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Comoros Coup Leader Says He’ll Surrender

October 4, 1995

MORONI, Comoros Islands (AP) _ Having failed to head off a showdown with French special troops, the soldier of fortune who sought to wrest power in the Comoros Islands for a third time said today he would give up.

Following a morning of battles that left at least three people dead and several wounded, Bob Denard said he would ``negotiate the conditions of surrender″ with the French, who have superior firepower and training to his two dozen mercenaries backed by Comorian soldiers.

``There’s no question of disarming my men, or they’ll be dead tomorrow,″ the 66-year-old, silver-haired French mercenary told reporters. ``It’s not over. It’s only beginning. But I don’t want to have a bloodbath on my conscience. We will negotiate.″

Camouflage-clad troops of the French Special Operation Command, some wearing black face paint, swarmed ashore before first light today and seized two airports: the main one north of Moroni and an abandoned one near the central harbor.

France, the former colonial power in the islands, said it sent an unspecified number of troops at the request of Comorian Prime Minister Mohammed Caabi el-Yachroutu, who along with the head of the Comorian armed forces had taken refuge in the French Embassy when the coup began Thursday.

``The operation’s objective is to end the aggression by the mercenaries,″ the French Foreign Ministry said in Paris.

About 40 French commandos who landed on inflatable speedboats had faced off with 30 Comorian soldiers and at least four mercenaries at 2 a.m., said Capt. Robert Pellegrin, who commanded the assault.

Several Puma helicopters buzzed in close over rooftops. Gunfire resonated throughout the city, and three French warships could be seen offshore.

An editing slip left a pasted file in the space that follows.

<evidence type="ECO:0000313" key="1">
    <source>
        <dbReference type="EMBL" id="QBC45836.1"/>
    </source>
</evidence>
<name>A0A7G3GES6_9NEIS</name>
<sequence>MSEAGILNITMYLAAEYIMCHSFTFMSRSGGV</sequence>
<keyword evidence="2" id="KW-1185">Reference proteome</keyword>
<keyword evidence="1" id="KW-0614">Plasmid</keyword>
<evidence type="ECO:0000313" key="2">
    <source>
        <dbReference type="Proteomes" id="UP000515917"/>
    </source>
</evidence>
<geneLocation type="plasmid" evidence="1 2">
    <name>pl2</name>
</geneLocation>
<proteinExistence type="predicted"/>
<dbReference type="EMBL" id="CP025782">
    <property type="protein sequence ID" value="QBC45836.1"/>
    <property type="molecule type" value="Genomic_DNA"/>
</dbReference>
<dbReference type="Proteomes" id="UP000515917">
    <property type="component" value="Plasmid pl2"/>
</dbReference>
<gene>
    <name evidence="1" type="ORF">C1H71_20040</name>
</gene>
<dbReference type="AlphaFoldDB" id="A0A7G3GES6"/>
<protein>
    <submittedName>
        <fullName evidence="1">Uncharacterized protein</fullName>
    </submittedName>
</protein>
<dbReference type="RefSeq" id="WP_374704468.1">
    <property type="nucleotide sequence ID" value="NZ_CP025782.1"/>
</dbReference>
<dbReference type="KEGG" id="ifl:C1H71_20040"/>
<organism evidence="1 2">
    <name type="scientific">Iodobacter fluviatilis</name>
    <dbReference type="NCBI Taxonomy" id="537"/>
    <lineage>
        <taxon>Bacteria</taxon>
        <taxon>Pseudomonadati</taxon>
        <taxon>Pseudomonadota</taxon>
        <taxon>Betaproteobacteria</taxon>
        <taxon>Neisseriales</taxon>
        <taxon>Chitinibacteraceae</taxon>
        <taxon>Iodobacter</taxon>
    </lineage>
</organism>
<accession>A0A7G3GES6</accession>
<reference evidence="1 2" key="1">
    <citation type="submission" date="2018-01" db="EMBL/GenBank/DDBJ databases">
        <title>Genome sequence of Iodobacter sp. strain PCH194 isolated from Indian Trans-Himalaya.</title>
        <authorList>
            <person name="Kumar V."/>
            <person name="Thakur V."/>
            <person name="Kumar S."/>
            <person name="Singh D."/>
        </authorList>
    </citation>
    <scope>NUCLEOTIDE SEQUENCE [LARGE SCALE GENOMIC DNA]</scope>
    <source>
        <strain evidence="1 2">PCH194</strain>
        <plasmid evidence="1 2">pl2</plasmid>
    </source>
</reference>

Shots also were heard near Hahaya International Airport and the Kandani military barracks, 3 1/2 miles north of Moroni, where Denard’s men have held President Said Mohamed Djohar since Thursday.

Reporters saw two Comorian soldiers, shot to death by the French soldiers, lying in the street. One sprawled out of a car with its lights still on.

Several people were injured, including French reporter Christophe Gautier of VSD magazine and French photographer Patrick Durant of the Sygma agency.

French forces took 29 prisoners, including two French mercenaries, Pellegrin said.

Coup leaders had hoped to turn over control to a civilian leadership and avoid a fight with France. But an alliance of political leaders expected to assume control of the Comoros Islands collapsed Tuesday because of disagreement over what role Denard and other mercenaries would play.

One of three designated transition leaders, Omar Tamou, insisted Denard and the other mercenaries should get out and let Comorians decide their future.

``The people don’t want Denard to stay here.″ Tamou said. ``I support having an election as soon as possible.″

But the two men named as co-presidents _ Said Ali Kemal and Mohamed Taki Abdoulkarim _ said the mercenaries should stay at least through elections planned for January or February.

``The use of guns to protect democracy is good,″ Abdoulkarim said Tuesday.

State radio broadcast messages by Comorian military leaders involved in the coup urged residents to fight the French. But on the streets, people shouted for Denard and the mercenaries to get out.

Denard, a Frenchman who has twice staged takeovers on this archipelago off east Africa, spoke to reporters at the military headquarters he continued to hold on a hill between downtown Moroni and the main airport.

He said he had financed the latest Comorian coup himself, spending $2 million.

He said his terms of surrender would include protection for Djohar, the president he has detained since Thursday.

As to his own fate, ``I think it would be Le Sante,″ Denard said, referring to one of France’s main prisons.

The Comoros, with about 500,000 residents, has a history of political instability since gaining independence in 1975.

In the 1978 coup, Denard placed Ahmed Abdallah Abderrahmane in the presidency and commanded the presidential guard. He was ousted by the French shortly after Abdallah’s 1989 assassination, in which Denard was suspected.

Denard had been living quietly in France since 1993, when he was given a five-year suspended sentence for trying to overthrow the Marxist government of Benin in 1977. He remains under a death sentence in Benin.

Since 1961, Denard has led uprisings in the Belgian Congo, Nigeria, Angola, Zimbabwe when it was white-ruled Rhodesia, Iran and Yemen.

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